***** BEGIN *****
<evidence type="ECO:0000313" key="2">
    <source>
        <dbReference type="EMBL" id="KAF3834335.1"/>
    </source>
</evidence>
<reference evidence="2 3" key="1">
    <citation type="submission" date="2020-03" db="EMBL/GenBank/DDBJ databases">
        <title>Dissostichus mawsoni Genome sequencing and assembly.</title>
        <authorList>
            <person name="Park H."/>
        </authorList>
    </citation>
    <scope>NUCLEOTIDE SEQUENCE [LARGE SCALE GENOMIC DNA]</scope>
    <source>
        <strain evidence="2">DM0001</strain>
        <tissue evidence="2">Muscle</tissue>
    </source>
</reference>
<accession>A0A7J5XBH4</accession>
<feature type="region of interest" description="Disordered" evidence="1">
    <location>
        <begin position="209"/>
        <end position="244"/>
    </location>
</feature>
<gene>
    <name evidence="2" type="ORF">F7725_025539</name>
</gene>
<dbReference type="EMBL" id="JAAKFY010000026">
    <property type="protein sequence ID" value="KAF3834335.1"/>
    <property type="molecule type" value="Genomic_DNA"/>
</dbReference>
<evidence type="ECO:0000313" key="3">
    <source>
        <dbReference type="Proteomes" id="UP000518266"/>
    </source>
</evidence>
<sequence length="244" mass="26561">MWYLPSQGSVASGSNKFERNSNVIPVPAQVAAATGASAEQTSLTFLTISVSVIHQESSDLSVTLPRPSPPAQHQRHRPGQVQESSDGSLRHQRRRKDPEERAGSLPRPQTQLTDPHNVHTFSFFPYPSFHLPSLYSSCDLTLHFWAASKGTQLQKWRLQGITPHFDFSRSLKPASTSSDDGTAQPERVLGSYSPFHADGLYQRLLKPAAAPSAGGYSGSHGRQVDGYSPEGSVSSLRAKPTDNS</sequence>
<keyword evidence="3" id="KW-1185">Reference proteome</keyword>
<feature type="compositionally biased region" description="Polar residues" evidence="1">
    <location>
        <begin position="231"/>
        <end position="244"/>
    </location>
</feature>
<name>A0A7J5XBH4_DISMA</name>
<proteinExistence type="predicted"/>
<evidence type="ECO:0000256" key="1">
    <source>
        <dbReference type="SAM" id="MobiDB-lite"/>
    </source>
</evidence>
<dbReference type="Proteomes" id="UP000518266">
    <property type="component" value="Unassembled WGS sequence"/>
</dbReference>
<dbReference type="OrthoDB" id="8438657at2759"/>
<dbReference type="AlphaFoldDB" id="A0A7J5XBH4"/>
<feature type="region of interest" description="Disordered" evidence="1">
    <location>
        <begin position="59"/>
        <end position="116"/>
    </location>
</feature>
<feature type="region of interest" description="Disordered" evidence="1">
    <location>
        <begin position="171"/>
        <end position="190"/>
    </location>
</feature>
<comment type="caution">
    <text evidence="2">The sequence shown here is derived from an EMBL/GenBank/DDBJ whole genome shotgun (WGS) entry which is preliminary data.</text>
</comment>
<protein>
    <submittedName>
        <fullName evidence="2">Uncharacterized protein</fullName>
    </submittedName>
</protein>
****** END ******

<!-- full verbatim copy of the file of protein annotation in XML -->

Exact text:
<evidence type="ECO:0000313" key="2">
    <source>
        <dbReference type="EMBL" id="KAF3834335.1"/>
    </source>
</evidence>
<reference evidence="2 3" key="1">
    <citation type="submission" date="2020-03" db="EMBL/GenBank/DDBJ databases">
        <title>Dissostichus mawsoni Genome sequencing and assembly.</title>
        <authorList>
            <person name="Park H."/>
        </authorList>
    </citation>
    <scope>NUCLEOTIDE SEQUENCE [LARGE SCALE GENOMIC DNA]</scope>
    <source>
        <strain evidence="2">DM0001</strain>
        <tissue evidence="2">Muscle</tissue>
    </source>
</reference>
<accession>A0A7J5XBH4</accession>
<feature type="region of interest" description="Disordered" evidence="1">
    <location>
        <begin position="209"/>
        <end position="244"/>
    </location>
</feature>
<gene>
    <name evidence="2" type="ORF">F7725_025539</name>
</gene>
<dbReference type="EMBL" id="JAAKFY010000026">
    <property type="protein sequence ID" value="KAF3834335.1"/>
    <property type="molecule type" value="Genomic_DNA"/>
</dbReference>
<evidence type="ECO:0000313" key="3">
    <source>
        <dbReference type="Proteomes" id="UP000518266"/>
    </source>
</evidence>
<sequence length="244" mass="26561">MWYLPSQGSVASGSNKFERNSNVIPVPAQVAAATGASAEQTSLTFLTISVSVIHQESSDLSVTLPRPSPPAQHQRHRPGQVQESSDGSLRHQRRRKDPEERAGSLPRPQTQLTDPHNVHTFSFFPYPSFHLPSLYSSCDLTLHFWAASKGTQLQKWRLQGITPHFDFSRSLKPASTSSDDGTAQPERVLGSYSPFHADGLYQRLLKPAAAPSAGGYSGSHGRQVDGYSPEGSVSSLRAKPTDNS</sequence>
<keyword evidence="3" id="KW-1185">Reference proteome</keyword>
<feature type="compositionally biased region" description="Polar residues" evidence="1">
    <location>
        <begin position="231"/>
        <end position="244"/>
    </location>
</feature>
<name>A0A7J5XBH4_DISMA</name>
<proteinExistence type="predicted"/>
<evidence type="ECO:0000256" key="1">
    <source>
        <dbReference type="SAM" id="MobiDB-lite"/>
    </source>
</evidence>
<dbReference type="Proteomes" id="UP000518266">
    <property type="component" value="Unassembled WGS sequence"/>
</dbReference>
<dbReference type="OrthoDB" id="8438657at2759"/>
<dbReference type="AlphaFoldDB" id="A0A7J5XBH4"/>
<feature type="region of interest" description="Disordered" evidence="1">
    <location>
        <begin position="59"/>
        <end position="116"/>
    </location>
</feature>
<feature type="region of interest" description="Disordered" evidence="1">
    <location>
        <begin position="171"/>
        <end position="190"/>
    </location>
</feature>
<comment type="caution">
    <text evidence="2">The sequence shown here is derived from an EMBL/GenBank/DDBJ whole genome shotgun (WGS) entry which is preliminary data.</text>
</comment>
<protein>
    <submittedName>
        <fullName evidence="2">Uncharacterized protein</fullName>
    </submittedName>
</protein>